cannabis, marijuana stocks, stocks Federal Minister Rejects Ontario’s Claim of “Pot Shortage”
  • Canada’s largest province has badly lagged the rest of the country in opening legal cannabis stores
  • This is having an enormous negative impact on the Canadian cannabis industry
  • Opening just “a handful of stores” in April immediately caused Ontario cannabis sales to more than double
  • Ontario claims its inability to open more stores is due to a “pot shortage”, despite data to the contrary

Has Ontario been killing Canada’s (legal) cannabis industry?

Ontario is Canada’s largest province (and largest cannabis market) with a population in excess of 14 million. It also has the dubious distinction of being the slowest province to begin to fully implement cannabis legalization.

It took Ontario nearly six months to open its first cannabis retail store. Symbolically, that was on April 1, 2019 – April Fool’s Day. As The Seed Investor has reported previously, opening just “a handful of stores” in Ontario immediately caused cannabis sales to more than double, from CAD$7 – 8 million to $19.6 million in a single month.

Clearly, Ontario’s inability (refusal?) to open more retail cannabis stores has had an enormous negative impact on Canada’s legal cannabis company. As The Seed Investor has also reported, the entire build-up in Canadian cannabis inventories (from 100,000 kilograms to 150,000 kilograms) would likely have never occurred if Ontario had matched Alberta in opening up its cannabis industry.

Consider the impact on the cannabis inventories of Canadian LP’s if current cannabis sales in Ontario were well in excess of CAD$100 million per month as opposed to less than CAD$20 million.

If we assume an average selling price of roughly CAD $15 per gram, Ontario’s legal cannabis dispensaries would be selling an extra 5,000+ kilograms per month of cannabis. That would have taken a large bite out of the 150,000 kilograms in total inventories.

Put another way, if Ontario had fully opened up the province to cannabis commerce on Day 1 of national legalization, by itself that could have accounted for the entire build-up in Canadian inventories from the initial 100,000 kilograms for sale last October.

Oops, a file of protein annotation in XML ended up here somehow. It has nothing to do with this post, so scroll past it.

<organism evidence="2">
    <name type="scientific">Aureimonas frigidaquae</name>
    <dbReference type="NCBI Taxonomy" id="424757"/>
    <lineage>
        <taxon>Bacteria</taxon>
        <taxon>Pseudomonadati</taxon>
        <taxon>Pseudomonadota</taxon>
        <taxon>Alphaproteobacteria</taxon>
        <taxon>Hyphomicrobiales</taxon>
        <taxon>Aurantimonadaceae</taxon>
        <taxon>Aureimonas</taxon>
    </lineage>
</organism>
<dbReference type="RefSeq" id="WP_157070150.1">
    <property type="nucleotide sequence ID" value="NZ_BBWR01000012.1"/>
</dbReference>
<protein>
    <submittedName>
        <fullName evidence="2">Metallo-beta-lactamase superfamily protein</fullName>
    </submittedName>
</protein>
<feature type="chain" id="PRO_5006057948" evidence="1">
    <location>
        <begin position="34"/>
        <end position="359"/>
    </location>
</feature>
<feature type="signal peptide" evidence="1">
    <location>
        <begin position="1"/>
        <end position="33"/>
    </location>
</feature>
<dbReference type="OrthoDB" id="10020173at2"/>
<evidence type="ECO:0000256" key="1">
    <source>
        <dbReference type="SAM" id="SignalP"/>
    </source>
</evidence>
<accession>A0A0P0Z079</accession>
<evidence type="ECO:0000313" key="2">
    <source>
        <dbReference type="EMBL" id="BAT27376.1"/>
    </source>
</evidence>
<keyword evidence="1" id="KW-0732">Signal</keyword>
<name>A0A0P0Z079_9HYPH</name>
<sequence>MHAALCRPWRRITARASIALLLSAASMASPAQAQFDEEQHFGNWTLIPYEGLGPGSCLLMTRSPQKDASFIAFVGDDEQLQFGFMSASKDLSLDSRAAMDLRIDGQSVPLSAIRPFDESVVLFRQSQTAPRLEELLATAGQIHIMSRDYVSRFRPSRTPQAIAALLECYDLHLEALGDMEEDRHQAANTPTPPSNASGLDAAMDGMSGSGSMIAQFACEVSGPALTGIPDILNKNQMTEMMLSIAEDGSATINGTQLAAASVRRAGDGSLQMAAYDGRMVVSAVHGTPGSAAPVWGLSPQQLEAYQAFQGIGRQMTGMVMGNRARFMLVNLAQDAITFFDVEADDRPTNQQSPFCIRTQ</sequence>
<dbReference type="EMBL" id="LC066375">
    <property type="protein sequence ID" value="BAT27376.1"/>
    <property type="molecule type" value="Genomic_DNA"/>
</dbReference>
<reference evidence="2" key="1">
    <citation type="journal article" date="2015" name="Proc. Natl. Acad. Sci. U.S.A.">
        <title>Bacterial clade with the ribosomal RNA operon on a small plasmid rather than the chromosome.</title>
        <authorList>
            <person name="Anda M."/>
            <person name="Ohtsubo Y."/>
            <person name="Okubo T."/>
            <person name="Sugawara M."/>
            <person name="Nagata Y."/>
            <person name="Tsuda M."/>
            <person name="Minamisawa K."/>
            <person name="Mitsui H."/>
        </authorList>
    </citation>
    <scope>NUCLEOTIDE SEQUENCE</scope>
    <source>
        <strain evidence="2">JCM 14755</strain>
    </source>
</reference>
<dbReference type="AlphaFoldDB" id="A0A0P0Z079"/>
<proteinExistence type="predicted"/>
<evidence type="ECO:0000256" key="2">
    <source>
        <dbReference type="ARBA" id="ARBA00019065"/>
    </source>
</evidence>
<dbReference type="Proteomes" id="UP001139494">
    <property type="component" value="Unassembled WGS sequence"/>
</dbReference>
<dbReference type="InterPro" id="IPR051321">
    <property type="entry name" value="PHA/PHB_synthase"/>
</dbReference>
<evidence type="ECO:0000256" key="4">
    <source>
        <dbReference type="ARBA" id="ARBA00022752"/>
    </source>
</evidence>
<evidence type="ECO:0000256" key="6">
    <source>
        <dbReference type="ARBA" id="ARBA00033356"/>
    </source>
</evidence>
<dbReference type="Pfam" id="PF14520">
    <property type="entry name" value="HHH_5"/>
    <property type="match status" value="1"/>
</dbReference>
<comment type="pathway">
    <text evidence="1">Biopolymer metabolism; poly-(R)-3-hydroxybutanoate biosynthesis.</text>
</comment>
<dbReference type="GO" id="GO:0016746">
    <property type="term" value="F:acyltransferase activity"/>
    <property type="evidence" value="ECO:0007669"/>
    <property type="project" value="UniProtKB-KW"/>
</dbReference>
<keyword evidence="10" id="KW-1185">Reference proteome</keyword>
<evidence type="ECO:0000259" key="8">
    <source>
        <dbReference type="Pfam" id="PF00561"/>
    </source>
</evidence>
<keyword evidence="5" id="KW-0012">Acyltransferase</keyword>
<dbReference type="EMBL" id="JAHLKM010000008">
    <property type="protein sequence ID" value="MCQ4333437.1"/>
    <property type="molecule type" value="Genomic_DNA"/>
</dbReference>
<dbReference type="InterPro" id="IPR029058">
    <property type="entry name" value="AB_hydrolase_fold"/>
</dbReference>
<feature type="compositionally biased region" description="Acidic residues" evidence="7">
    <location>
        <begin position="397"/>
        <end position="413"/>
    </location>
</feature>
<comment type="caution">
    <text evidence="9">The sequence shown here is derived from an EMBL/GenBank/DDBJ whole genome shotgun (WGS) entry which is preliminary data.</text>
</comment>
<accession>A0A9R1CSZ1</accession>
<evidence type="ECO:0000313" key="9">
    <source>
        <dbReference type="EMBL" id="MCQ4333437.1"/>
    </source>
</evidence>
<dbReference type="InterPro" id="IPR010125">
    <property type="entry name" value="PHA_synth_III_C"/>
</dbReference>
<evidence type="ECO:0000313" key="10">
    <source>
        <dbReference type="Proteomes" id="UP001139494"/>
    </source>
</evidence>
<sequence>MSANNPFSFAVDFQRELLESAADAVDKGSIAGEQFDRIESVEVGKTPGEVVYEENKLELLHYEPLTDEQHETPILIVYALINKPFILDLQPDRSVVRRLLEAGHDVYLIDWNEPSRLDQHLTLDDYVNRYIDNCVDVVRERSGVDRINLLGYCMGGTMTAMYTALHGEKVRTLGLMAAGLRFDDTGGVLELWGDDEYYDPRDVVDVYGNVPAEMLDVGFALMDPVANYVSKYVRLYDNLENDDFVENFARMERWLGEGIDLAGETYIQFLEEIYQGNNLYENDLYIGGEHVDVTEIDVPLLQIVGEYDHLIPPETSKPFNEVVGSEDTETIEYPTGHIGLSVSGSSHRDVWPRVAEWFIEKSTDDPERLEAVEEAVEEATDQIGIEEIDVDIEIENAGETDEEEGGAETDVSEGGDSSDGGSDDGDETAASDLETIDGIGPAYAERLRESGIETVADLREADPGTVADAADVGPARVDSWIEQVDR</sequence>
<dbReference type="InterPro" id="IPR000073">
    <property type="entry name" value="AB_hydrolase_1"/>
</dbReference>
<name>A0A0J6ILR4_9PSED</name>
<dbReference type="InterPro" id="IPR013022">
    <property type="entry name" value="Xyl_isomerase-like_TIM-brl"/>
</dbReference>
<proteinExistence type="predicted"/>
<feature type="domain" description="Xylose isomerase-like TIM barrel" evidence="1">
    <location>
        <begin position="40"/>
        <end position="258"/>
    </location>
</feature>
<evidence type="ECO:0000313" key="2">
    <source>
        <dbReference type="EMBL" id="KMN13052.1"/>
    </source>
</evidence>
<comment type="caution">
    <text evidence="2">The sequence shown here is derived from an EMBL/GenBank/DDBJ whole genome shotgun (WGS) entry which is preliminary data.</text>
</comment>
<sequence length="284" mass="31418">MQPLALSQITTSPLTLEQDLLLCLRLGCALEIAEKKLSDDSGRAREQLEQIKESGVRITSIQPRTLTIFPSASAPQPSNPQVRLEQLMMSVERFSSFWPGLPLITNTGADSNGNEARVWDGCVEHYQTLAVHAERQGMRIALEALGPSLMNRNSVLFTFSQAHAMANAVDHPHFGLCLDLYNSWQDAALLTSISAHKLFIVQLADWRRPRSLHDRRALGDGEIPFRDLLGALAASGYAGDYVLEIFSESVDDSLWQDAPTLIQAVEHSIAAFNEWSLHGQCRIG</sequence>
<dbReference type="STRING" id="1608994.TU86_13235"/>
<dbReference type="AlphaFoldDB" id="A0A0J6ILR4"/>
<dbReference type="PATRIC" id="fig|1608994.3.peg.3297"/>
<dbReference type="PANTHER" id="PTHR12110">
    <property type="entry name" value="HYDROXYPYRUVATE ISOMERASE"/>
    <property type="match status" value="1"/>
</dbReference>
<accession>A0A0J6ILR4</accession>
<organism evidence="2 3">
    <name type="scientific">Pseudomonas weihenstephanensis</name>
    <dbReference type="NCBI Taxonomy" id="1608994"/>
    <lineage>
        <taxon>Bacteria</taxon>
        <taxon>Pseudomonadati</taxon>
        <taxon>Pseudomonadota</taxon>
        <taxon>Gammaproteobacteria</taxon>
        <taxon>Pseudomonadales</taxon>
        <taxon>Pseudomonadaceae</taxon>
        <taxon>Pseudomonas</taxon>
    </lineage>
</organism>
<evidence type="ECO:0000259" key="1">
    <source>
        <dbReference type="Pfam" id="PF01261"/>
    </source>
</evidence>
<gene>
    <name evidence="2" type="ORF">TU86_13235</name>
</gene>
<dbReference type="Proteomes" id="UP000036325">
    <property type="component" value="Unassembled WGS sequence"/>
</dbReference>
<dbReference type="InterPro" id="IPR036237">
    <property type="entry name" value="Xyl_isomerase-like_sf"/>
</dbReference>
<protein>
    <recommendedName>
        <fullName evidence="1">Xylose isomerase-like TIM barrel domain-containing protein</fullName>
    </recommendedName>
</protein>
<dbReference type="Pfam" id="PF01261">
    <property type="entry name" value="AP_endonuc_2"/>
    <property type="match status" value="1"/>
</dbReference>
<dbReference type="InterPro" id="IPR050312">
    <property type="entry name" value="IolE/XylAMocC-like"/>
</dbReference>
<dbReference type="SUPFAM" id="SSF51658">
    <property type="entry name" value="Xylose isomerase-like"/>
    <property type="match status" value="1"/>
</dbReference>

Alberta has already opened up nearly 100 cannabis dispensaries. The city of Calgary alone (population 1.2 million) has more legal stores than the entire province of Ontario (29 to 22). And Calgary has just approved another 25 stores.

Rather than except any responsibility for its failure, Doug Ford’s Conservative government was looking for an excuse. It chose (surprise, surprise) Canada’s federal Liberal government as its target.

Via BNN Bloomberg, Ontario said this.

The province says it will continue to employ a “phased-in” approach in issuing cannabis retail licences given a persistent and ongoing supply shortage of legal pot, according to the province’s attorney-general Doug Downey. A government official told BNN Bloomberg that Ontario remains committed to eventually going to an open cannabis retail market once supply issues are solved. [emphasis mine]

Ontario made this claim despite BNN Bloomberg having also published the following just two weeks earlier.

A glut of unsold pot stuck in Canadian licensed cannabis producer vaults may wind up being worthless…

While BNN Bloomberg offered no evidence to support its claim that any of Canada’s 150,000 kilograms of cannabis “may wind up worthless”, it did state it was citing official (federal) Health Canada numbers on cannabis inventories.

Not surprisingly, Canada’s federal government has responded to Ontario’s claim, via Bill Blair, Minister of Border Security and Organized Crime Reduction. This is the ministry that has been put in charge of regulating Canada’s pot industry at the national level.

Blair shot back, via a CBC news report.

“With the notable exception of Ontario, the rest of the country has made steady progress in displacing the illicit market with licensed and regulated retail stores,” Bill Blair said in a statement Wednesday. “While the rest of the country made progress, the Ford government made excuses.”

The CBC article also reported:

But in a statement to CBC Kitchener-Waterloo, Blair said, “The data is clear: there remains enough supply to meet and exceed combined retail sales.

Canada’s legal cannabis industry is hurting as evidenced by the negative reporting and negative market reaction that greeted the latest earnings report from Canadian industry leader, Canopy Growth Corp (US: CGC / CAN: WEED).

(chart courtesy of

Following pressure from largest shareholder, Constellation Brands (US: STZ), Canopy’s co-CEO Bruce Linton was ousted from his position. The Seed Investor has already suggested that Linton would likely still have his job today if Ontario had been more prompt (and competent) in opening up retail cannabis stores in the province.

Notably, Ontario has just announced plans to open another 50 stores in the province. This will more than triple the total number of cannabis retailers in the province. And it casts further doubt on Ontario’s claim of a cannabis shortage.

Will Ontario continue to make the excuse that its previous inability to open more retail cannabis stores was due to a “persistent and ongoing shortage of legal pot” despite the data to the contrary? Stay tuned.

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